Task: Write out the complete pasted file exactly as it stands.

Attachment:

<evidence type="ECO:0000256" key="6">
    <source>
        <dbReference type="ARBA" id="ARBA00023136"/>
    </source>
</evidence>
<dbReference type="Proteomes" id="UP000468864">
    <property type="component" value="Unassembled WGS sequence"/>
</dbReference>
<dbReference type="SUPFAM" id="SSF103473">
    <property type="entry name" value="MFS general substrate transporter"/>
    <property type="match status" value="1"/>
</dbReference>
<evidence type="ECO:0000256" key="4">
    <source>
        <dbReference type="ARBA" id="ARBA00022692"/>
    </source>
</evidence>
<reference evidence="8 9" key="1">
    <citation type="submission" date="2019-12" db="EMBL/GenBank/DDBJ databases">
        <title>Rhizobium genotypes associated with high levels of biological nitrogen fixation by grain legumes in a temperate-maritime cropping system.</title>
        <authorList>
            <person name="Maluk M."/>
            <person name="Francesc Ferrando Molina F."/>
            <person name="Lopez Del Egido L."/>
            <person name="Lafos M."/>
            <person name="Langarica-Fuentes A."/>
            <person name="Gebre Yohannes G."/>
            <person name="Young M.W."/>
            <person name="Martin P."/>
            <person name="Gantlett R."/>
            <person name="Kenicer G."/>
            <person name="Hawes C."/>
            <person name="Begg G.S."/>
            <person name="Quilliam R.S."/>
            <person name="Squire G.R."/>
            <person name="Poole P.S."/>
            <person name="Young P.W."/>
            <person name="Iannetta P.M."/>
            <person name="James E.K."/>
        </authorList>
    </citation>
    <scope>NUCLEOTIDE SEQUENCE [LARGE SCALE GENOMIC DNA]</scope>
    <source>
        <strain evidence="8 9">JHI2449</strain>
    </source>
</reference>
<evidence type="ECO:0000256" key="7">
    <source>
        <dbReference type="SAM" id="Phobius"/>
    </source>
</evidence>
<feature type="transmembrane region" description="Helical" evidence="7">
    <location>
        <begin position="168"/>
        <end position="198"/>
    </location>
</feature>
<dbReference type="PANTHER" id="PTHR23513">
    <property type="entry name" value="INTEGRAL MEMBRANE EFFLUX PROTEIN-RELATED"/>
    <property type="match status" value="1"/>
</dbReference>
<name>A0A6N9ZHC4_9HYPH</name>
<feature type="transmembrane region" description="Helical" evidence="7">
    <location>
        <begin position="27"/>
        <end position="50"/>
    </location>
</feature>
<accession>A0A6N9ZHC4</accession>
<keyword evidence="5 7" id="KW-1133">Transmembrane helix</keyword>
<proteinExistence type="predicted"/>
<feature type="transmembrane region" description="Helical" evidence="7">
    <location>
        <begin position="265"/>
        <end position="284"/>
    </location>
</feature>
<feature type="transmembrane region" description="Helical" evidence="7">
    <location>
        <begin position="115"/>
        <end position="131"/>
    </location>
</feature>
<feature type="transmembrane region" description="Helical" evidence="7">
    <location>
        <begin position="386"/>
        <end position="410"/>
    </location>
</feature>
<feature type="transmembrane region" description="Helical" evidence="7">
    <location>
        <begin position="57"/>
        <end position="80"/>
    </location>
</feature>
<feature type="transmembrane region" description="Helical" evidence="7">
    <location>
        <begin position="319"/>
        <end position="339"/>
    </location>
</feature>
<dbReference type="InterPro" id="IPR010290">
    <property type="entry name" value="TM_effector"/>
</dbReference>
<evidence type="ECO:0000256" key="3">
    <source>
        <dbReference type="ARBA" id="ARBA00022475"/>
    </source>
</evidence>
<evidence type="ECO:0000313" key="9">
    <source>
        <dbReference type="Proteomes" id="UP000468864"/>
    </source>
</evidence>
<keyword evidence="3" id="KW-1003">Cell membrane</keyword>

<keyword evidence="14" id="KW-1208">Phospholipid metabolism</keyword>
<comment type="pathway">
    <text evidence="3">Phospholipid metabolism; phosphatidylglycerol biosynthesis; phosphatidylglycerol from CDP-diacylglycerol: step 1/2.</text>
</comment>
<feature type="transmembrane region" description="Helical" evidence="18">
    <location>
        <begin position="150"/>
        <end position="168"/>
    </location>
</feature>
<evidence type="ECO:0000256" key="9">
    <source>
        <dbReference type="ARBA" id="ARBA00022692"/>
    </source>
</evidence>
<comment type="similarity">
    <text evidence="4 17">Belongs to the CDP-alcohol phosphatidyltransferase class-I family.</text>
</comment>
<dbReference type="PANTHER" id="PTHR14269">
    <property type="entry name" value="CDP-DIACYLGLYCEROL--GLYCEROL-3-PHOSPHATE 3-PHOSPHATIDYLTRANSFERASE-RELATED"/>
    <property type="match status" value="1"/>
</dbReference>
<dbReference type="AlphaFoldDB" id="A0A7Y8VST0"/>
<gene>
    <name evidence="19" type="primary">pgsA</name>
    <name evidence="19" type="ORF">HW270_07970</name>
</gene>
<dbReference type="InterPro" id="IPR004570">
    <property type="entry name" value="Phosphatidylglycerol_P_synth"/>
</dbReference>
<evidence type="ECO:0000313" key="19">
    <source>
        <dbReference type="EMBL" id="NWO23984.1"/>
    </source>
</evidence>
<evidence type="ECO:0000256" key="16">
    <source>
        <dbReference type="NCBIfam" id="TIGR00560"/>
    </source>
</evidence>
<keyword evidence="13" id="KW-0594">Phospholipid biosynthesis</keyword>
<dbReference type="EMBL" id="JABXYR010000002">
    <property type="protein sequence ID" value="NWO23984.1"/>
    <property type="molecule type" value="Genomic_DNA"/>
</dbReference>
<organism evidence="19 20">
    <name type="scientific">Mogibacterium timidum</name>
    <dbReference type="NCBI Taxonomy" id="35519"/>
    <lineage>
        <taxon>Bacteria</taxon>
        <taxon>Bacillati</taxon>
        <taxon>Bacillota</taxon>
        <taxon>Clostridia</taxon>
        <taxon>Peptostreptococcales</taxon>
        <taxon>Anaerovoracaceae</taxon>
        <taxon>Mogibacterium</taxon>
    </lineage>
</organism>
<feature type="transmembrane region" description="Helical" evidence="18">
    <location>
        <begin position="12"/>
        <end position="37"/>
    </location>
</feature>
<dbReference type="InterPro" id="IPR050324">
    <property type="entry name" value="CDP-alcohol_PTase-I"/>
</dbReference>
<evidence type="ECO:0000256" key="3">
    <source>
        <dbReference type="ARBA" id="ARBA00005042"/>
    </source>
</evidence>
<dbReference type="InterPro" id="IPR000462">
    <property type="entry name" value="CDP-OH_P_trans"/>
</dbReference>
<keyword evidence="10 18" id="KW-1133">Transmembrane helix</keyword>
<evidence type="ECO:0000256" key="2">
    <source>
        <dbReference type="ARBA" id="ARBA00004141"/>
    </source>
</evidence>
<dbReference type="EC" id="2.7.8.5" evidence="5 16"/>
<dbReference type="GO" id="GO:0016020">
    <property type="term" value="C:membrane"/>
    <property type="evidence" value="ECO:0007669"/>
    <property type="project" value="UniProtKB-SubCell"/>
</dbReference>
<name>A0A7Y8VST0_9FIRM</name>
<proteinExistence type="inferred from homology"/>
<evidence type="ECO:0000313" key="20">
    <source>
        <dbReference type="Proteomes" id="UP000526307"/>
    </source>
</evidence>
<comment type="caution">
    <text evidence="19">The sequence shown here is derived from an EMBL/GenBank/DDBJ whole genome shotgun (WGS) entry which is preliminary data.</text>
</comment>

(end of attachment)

<evidence type="ECO:0000256" key="6">
    <source>
        <dbReference type="ARBA" id="ARBA00023136"/>
    </source>
</evidence>
<dbReference type="Proteomes" id="UP000468864">
    <property type="component" value="Unassembled WGS sequence"/>
</dbReference>
<dbReference type="SUPFAM" id="SSF103473">
    <property type="entry name" value="MFS general substrate transporter"/>
    <property type="match status" value="1"/>
</dbReference>
<evidence type="ECO:0000256" key="4">
    <source>
        <dbReference type="ARBA" id="ARBA00022692"/>
    </source>
</evidence>
<reference evidence="8 9" key="1">
    <citation type="submission" date="2019-12" db="EMBL/GenBank/DDBJ databases">
        <title>Rhizobium genotypes associated with high levels of biological nitrogen fixation by grain legumes in a temperate-maritime cropping system.</title>
        <authorList>
            <person name="Maluk M."/>
            <person name="Francesc Ferrando Molina F."/>
            <person name="Lopez Del Egido L."/>
            <person name="Lafos M."/>
            <person name="Langarica-Fuentes A."/>
            <person name="Gebre Yohannes G."/>
            <person name="Young M.W."/>
            <person name="Martin P."/>
            <person name="Gantlett R."/>
            <person name="Kenicer G."/>
            <person name="Hawes C."/>
            <person name="Begg G.S."/>
            <person name="Quilliam R.S."/>
            <person name="Squire G.R."/>
            <person name="Poole P.S."/>
            <person name="Young P.W."/>
            <person name="Iannetta P.M."/>
            <person name="James E.K."/>
        </authorList>
    </citation>
    <scope>NUCLEOTIDE SEQUENCE [LARGE SCALE GENOMIC DNA]</scope>
    <source>
        <strain evidence="8 9">JHI2449</strain>
    </source>
</reference>
<evidence type="ECO:0000256" key="7">
    <source>
        <dbReference type="SAM" id="Phobius"/>
    </source>
</evidence>
<feature type="transmembrane region" description="Helical" evidence="7">
    <location>
        <begin position="168"/>
        <end position="198"/>
    </location>
</feature>
<dbReference type="PANTHER" id="PTHR23513">
    <property type="entry name" value="INTEGRAL MEMBRANE EFFLUX PROTEIN-RELATED"/>
    <property type="match status" value="1"/>
</dbReference>
<name>A0A6N9ZHC4_9HYPH</name>
<feature type="transmembrane region" description="Helical" evidence="7">
    <location>
        <begin position="27"/>
        <end position="50"/>
    </location>
</feature>
<accession>A0A6N9ZHC4</accession>
<keyword evidence="5 7" id="KW-1133">Transmembrane helix</keyword>
<proteinExistence type="predicted"/>
<feature type="transmembrane region" description="Helical" evidence="7">
    <location>
        <begin position="265"/>
        <end position="284"/>
    </location>
</feature>
<feature type="transmembrane region" description="Helical" evidence="7">
    <location>
        <begin position="115"/>
        <end position="131"/>
    </location>
</feature>
<feature type="transmembrane region" description="Helical" evidence="7">
    <location>
        <begin position="386"/>
        <end position="410"/>
    </location>
</feature>
<feature type="transmembrane region" description="Helical" evidence="7">
    <location>
        <begin position="57"/>
        <end position="80"/>
    </location>
</feature>
<feature type="transmembrane region" description="Helical" evidence="7">
    <location>
        <begin position="319"/>
        <end position="339"/>
    </location>
</feature>
<dbReference type="InterPro" id="IPR010290">
    <property type="entry name" value="TM_effector"/>
</dbReference>
<evidence type="ECO:0000256" key="3">
    <source>
        <dbReference type="ARBA" id="ARBA00022475"/>
    </source>
</evidence>
<evidence type="ECO:0000313" key="9">
    <source>
        <dbReference type="Proteomes" id="UP000468864"/>
    </source>
</evidence>
<keyword evidence="3" id="KW-1003">Cell membrane</keyword>

<keyword evidence="14" id="KW-1208">Phospholipid metabolism</keyword>
<comment type="pathway">
    <text evidence="3">Phospholipid metabolism; phosphatidylglycerol biosynthesis; phosphatidylglycerol from CDP-diacylglycerol: step 1/2.</text>
</comment>
<feature type="transmembrane region" description="Helical" evidence="18">
    <location>
        <begin position="150"/>
        <end position="168"/>
    </location>
</feature>
<evidence type="ECO:0000256" key="9">
    <source>
        <dbReference type="ARBA" id="ARBA00022692"/>
    </source>
</evidence>
<comment type="similarity">
    <text evidence="4 17">Belongs to the CDP-alcohol phosphatidyltransferase class-I family.</text>
</comment>
<dbReference type="PANTHER" id="PTHR14269">
    <property type="entry name" value="CDP-DIACYLGLYCEROL--GLYCEROL-3-PHOSPHATE 3-PHOSPHATIDYLTRANSFERASE-RELATED"/>
    <property type="match status" value="1"/>
</dbReference>
<dbReference type="AlphaFoldDB" id="A0A7Y8VST0"/>
<gene>
    <name evidence="19" type="primary">pgsA</name>
    <name evidence="19" type="ORF">HW270_07970</name>
</gene>
<dbReference type="InterPro" id="IPR004570">
    <property type="entry name" value="Phosphatidylglycerol_P_synth"/>
</dbReference>
<evidence type="ECO:0000313" key="19">
    <source>
        <dbReference type="EMBL" id="NWO23984.1"/>
    </source>
</evidence>
<evidence type="ECO:0000256" key="16">
    <source>
        <dbReference type="NCBIfam" id="TIGR00560"/>
    </source>
</evidence>
<keyword evidence="13" id="KW-0594">Phospholipid biosynthesis</keyword>
<dbReference type="EMBL" id="JABXYR010000002">
    <property type="protein sequence ID" value="NWO23984.1"/>
    <property type="molecule type" value="Genomic_DNA"/>
</dbReference>
<organism evidence="19 20">
    <name type="scientific">Mogibacterium timidum</name>
    <dbReference type="NCBI Taxonomy" id="35519"/>
    <lineage>
        <taxon>Bacteria</taxon>
        <taxon>Bacillati</taxon>
        <taxon>Bacillota</taxon>
        <taxon>Clostridia</taxon>
        <taxon>Peptostreptococcales</taxon>
        <taxon>Anaerovoracaceae</taxon>
        <taxon>Mogibacterium</taxon>
    </lineage>
</organism>
<feature type="transmembrane region" description="Helical" evidence="18">
    <location>
        <begin position="12"/>
        <end position="37"/>
    </location>
</feature>
<dbReference type="InterPro" id="IPR050324">
    <property type="entry name" value="CDP-alcohol_PTase-I"/>
</dbReference>
<evidence type="ECO:0000256" key="3">
    <source>
        <dbReference type="ARBA" id="ARBA00005042"/>
    </source>
</evidence>
<dbReference type="InterPro" id="IPR000462">
    <property type="entry name" value="CDP-OH_P_trans"/>
</dbReference>
<keyword evidence="10 18" id="KW-1133">Transmembrane helix</keyword>
<evidence type="ECO:0000256" key="2">
    <source>
        <dbReference type="ARBA" id="ARBA00004141"/>
    </source>
</evidence>
<dbReference type="EC" id="2.7.8.5" evidence="5 16"/>
<dbReference type="GO" id="GO:0016020">
    <property type="term" value="C:membrane"/>
    <property type="evidence" value="ECO:0007669"/>
    <property type="project" value="UniProtKB-SubCell"/>
</dbReference>
<name>A0A7Y8VST0_9FIRM</name>
<proteinExistence type="inferred from homology"/>
<evidence type="ECO:0000313" key="20">
    <source>
        <dbReference type="Proteomes" id="UP000526307"/>
    </source>
</evidence>
<comment type="caution">
    <text evidence="19">The sequence shown here is derived from an EMBL/GenBank/DDBJ whole genome shotgun (WGS) entry which is preliminary data.</text>
</comment>